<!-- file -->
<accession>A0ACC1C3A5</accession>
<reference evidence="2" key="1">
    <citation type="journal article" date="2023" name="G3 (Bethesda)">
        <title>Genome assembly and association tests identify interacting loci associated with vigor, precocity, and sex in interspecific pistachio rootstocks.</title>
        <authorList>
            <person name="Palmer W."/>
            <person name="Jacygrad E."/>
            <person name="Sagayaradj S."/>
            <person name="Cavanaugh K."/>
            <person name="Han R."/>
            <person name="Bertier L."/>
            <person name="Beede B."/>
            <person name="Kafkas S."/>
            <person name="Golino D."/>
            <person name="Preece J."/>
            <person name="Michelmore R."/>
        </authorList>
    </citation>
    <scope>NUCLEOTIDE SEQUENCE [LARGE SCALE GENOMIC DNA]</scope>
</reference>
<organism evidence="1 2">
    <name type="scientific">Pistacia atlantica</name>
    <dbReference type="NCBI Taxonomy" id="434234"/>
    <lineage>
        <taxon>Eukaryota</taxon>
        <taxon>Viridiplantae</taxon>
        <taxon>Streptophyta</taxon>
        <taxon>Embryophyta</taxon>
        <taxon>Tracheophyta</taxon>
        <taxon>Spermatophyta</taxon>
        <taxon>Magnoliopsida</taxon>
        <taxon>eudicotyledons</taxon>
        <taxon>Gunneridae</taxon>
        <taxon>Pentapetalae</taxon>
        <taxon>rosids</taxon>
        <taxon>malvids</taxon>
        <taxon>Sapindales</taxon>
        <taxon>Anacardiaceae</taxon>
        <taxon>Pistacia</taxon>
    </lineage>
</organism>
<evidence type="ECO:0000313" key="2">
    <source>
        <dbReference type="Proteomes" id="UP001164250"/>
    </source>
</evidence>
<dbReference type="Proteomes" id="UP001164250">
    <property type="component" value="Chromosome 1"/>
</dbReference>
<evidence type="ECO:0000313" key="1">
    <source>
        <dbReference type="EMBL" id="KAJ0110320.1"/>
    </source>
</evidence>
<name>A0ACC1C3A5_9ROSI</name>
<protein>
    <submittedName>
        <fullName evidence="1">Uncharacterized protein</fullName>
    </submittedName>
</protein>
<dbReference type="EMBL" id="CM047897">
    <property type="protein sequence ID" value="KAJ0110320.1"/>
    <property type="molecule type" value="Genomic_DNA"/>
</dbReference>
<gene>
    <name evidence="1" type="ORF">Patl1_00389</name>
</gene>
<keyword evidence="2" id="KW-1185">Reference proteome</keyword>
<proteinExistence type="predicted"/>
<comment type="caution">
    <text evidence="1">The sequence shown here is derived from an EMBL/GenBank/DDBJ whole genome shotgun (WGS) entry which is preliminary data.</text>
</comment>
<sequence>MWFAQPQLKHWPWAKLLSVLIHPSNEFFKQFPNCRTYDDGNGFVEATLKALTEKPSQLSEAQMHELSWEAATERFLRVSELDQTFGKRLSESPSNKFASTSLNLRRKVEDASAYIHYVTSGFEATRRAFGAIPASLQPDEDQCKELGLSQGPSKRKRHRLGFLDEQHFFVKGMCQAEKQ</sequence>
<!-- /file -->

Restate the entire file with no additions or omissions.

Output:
<accession>A0ACC1C3A5</accession>
<reference evidence="2" key="1">
    <citation type="journal article" date="2023" name="G3 (Bethesda)">
        <title>Genome assembly and association tests identify interacting loci associated with vigor, precocity, and sex in interspecific pistachio rootstocks.</title>
        <authorList>
            <person name="Palmer W."/>
            <person name="Jacygrad E."/>
            <person name="Sagayaradj S."/>
            <person name="Cavanaugh K."/>
            <person name="Han R."/>
            <person name="Bertier L."/>
            <person name="Beede B."/>
            <person name="Kafkas S."/>
            <person name="Golino D."/>
            <person name="Preece J."/>
            <person name="Michelmore R."/>
        </authorList>
    </citation>
    <scope>NUCLEOTIDE SEQUENCE [LARGE SCALE GENOMIC DNA]</scope>
</reference>
<organism evidence="1 2">
    <name type="scientific">Pistacia atlantica</name>
    <dbReference type="NCBI Taxonomy" id="434234"/>
    <lineage>
        <taxon>Eukaryota</taxon>
        <taxon>Viridiplantae</taxon>
        <taxon>Streptophyta</taxon>
        <taxon>Embryophyta</taxon>
        <taxon>Tracheophyta</taxon>
        <taxon>Spermatophyta</taxon>
        <taxon>Magnoliopsida</taxon>
        <taxon>eudicotyledons</taxon>
        <taxon>Gunneridae</taxon>
        <taxon>Pentapetalae</taxon>
        <taxon>rosids</taxon>
        <taxon>malvids</taxon>
        <taxon>Sapindales</taxon>
        <taxon>Anacardiaceae</taxon>
        <taxon>Pistacia</taxon>
    </lineage>
</organism>
<evidence type="ECO:0000313" key="2">
    <source>
        <dbReference type="Proteomes" id="UP001164250"/>
    </source>
</evidence>
<dbReference type="Proteomes" id="UP001164250">
    <property type="component" value="Chromosome 1"/>
</dbReference>
<evidence type="ECO:0000313" key="1">
    <source>
        <dbReference type="EMBL" id="KAJ0110320.1"/>
    </source>
</evidence>
<name>A0ACC1C3A5_9ROSI</name>
<protein>
    <submittedName>
        <fullName evidence="1">Uncharacterized protein</fullName>
    </submittedName>
</protein>
<dbReference type="EMBL" id="CM047897">
    <property type="protein sequence ID" value="KAJ0110320.1"/>
    <property type="molecule type" value="Genomic_DNA"/>
</dbReference>
<gene>
    <name evidence="1" type="ORF">Patl1_00389</name>
</gene>
<keyword evidence="2" id="KW-1185">Reference proteome</keyword>
<proteinExistence type="predicted"/>
<comment type="caution">
    <text evidence="1">The sequence shown here is derived from an EMBL/GenBank/DDBJ whole genome shotgun (WGS) entry which is preliminary data.</text>
</comment>
<sequence>MWFAQPQLKHWPWAKLLSVLIHPSNEFFKQFPNCRTYDDGNGFVEATLKALTEKPSQLSEAQMHELSWEAATERFLRVSELDQTFGKRLSESPSNKFASTSLNLRRKVEDASAYIHYVTSGFEATRRAFGAIPASLQPDEDQCKELGLSQGPSKRKRHRLGFLDEQHFFVKGMCQAEKQ</sequence>